IBPhoenix Calls For More Focussed and Courteous Protest Campaign

Thursday April 17th, 2003

IBPhoenix, the FirebirdSQL Foundation sponsor who yesterday called for a mass forum posting and emailing campaign in opposition of Phoenix's renaming to Firebird, have reconsidered the scale of their protest. In an update posted on the IBPhoenix front page, the group says: "Yesterday, your voice was heard on their forums and in broadly targetted email. We've got their attention. Now, we should make our argument, simply, cogently, and with the respect owed by one open source group to another."

In a new article published today, Firebird Admin Ann Harrison asks fellow members of the Firebird database community to "stop broadcasting our dismay widely and focus instead on those people who can actually affect the decision." Adding that "the point is not to smother them in accuratory (sic) or derogatory messages", Harrison calls for future emails to be sent only to Mitchell Baker,'s Chief Lizard Wrangler, and Asa Dotzler, who announced Phoenix's new name on Monday.

The statement also includes a plea for civility: "When writing to the Mozilla forum or MozillaZine, use the same courtesy we use with each other in our discussions. Better yet, use the courtesy that we often use when we haven't forgotten ourselves and jumped on a soap-box." As one of the sites affected by this protest, we at MozillaZine welcome this move as a step in the right direction.

Update! Benman writes: "Slashdot has an article on the Mozilla Firebird name debate."

Another Update! The Firebird database project's front page article in protest of the renaming has been updated to remove the list of Mozilla developers' contact details. The announcement now requests that the Firebird database community only post to their own Firebird-general mailing list (which was known as IBDI until it was renamed on Wednesday). IBPhoenix have also modified their original statement to purge many Mozilla email addresses.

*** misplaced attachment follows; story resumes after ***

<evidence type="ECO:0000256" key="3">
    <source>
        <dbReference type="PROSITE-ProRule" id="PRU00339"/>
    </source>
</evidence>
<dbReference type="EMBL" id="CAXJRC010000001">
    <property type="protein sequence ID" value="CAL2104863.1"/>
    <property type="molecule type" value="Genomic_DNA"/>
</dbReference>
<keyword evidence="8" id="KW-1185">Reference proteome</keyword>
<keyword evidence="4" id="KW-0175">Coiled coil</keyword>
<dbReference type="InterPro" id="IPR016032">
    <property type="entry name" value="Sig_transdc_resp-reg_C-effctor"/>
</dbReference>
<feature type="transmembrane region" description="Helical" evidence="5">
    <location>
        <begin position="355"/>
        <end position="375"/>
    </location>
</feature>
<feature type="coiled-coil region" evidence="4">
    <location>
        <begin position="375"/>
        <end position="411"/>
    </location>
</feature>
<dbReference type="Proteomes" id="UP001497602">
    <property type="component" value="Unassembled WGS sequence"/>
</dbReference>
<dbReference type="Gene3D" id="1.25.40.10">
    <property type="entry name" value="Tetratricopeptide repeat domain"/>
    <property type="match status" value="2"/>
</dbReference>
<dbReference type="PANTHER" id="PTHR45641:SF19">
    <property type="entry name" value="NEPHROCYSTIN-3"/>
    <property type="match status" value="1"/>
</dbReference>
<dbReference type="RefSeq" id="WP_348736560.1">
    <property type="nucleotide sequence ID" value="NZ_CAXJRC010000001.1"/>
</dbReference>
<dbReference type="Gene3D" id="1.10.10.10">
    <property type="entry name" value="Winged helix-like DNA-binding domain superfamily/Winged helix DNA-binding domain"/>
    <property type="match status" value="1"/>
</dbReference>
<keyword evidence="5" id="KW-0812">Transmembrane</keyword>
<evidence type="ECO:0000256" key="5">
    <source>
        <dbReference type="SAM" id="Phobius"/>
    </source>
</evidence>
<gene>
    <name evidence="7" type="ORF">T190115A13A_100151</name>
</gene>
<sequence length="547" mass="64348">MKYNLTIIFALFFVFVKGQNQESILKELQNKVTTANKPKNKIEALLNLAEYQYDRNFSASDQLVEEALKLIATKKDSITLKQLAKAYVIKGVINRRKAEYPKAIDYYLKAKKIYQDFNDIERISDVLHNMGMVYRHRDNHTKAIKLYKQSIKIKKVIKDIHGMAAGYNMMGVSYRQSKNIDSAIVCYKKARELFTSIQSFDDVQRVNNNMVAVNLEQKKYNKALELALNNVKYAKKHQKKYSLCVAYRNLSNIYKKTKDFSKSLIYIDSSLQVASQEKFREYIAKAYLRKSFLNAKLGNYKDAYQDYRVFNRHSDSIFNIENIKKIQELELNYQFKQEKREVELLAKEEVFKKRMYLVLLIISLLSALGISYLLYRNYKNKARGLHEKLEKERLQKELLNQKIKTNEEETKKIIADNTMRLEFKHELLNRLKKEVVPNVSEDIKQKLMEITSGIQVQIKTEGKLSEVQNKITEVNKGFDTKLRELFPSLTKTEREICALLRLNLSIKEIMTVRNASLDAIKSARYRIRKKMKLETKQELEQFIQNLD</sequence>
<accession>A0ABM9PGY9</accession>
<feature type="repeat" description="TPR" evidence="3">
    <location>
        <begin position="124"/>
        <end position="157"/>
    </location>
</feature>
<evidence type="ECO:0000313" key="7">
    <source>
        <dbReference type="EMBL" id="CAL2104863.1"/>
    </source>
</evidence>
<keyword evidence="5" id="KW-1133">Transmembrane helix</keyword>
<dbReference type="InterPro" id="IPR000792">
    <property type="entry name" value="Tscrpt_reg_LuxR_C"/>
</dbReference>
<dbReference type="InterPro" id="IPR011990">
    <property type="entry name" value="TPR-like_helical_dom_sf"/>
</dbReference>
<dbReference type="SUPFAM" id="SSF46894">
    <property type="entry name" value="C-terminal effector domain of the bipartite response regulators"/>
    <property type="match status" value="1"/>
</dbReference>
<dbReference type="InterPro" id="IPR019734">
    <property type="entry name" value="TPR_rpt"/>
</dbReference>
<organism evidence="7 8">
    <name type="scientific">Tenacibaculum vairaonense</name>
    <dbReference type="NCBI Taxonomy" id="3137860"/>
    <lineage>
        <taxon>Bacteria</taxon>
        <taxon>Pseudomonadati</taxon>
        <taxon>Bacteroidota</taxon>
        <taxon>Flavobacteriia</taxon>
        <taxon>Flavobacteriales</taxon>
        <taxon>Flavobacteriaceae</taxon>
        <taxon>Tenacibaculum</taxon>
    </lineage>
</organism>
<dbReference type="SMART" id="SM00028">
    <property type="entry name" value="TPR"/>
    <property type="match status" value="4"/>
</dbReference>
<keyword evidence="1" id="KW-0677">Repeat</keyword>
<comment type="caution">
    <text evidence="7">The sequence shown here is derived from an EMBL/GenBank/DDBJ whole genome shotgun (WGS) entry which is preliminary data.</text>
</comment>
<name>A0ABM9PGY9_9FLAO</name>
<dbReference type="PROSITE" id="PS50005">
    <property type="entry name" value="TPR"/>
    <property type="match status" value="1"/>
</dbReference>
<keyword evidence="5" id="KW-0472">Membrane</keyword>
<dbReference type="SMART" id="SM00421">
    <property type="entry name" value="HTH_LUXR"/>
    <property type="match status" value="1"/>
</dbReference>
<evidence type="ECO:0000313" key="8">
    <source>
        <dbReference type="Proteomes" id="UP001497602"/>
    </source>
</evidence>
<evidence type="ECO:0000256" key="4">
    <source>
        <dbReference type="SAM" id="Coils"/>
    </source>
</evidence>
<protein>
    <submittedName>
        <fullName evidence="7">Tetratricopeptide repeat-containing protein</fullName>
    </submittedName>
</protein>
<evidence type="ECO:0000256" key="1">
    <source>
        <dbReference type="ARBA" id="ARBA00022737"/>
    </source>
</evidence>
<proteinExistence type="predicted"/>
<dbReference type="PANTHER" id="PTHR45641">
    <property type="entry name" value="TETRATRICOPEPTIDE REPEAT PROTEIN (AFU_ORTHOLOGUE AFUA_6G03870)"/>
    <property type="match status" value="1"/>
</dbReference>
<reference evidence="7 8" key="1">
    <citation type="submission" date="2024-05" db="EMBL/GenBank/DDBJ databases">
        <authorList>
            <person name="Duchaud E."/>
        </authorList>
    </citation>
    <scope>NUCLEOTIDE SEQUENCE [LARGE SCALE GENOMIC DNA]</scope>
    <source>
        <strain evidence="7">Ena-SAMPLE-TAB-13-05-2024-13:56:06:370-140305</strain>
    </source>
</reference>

#61 Re: Re: Screw this.

by gbukovics <>

Friday April 18th, 2003 3:53 AM

You are replying to this message

If this is the case, I have to conclude that has serious communication problems.

The last two major announcements about the Mozilla project both caused major confusion, and now public uproar.

First, there was the XPFE vs Toolkit thing in the roadmap, which - as I recall - not even some Mozilla developers understood completely.

Now, Firebird vs Firebird.

As I see it, the root of the problem is inadequate communication by Public announcements should be made totally unambiguous. The writers of such announcements shouldn't assume anything about the reader's knowledge about the projects mentioned.

In the first case the writer (Brendan Eich, if I recall correctly) assumed everybody knows exactly what Phoenix is, used the term XPFE, which is just about the most ambiguous term in the history of Mozilla, and used the term Toolkit without adequately defining it. Most people, including me, have thought XPFE was just an umbrella term for XUL+JS+XPCOM, and the roadmap lead quite a lot of people to believe that these technologies are going to be abandoned.

Now, the name Firebird was announced by Asa Dotzler without pointing out that it's just a codename. The announcement should have explicitly mentioned the Firebird RDBMS project, and that there will be no confusion in the future, because for Firebird is just a codename like Seamonkey that isn't used in public releases at all. Mentioning the name suggestion thread, the MozillaZine poll, and how they've influenced the decision (if at all) would have also been advantagous.

So in my view, should really be more careful when writing public announcements. Perhaps review from non-developers would help avoid confusion and outrage.

Gabor Bukovics

PS. This was meant to be constructive criticism. I apologize if it didn't come through as such. I have the utmost respect for everyone I'm "blaming" in this post and I'd like to take this opportunity to thank them for their work. And I know quite well that you have absolutely nothing to do with this, Boris. :)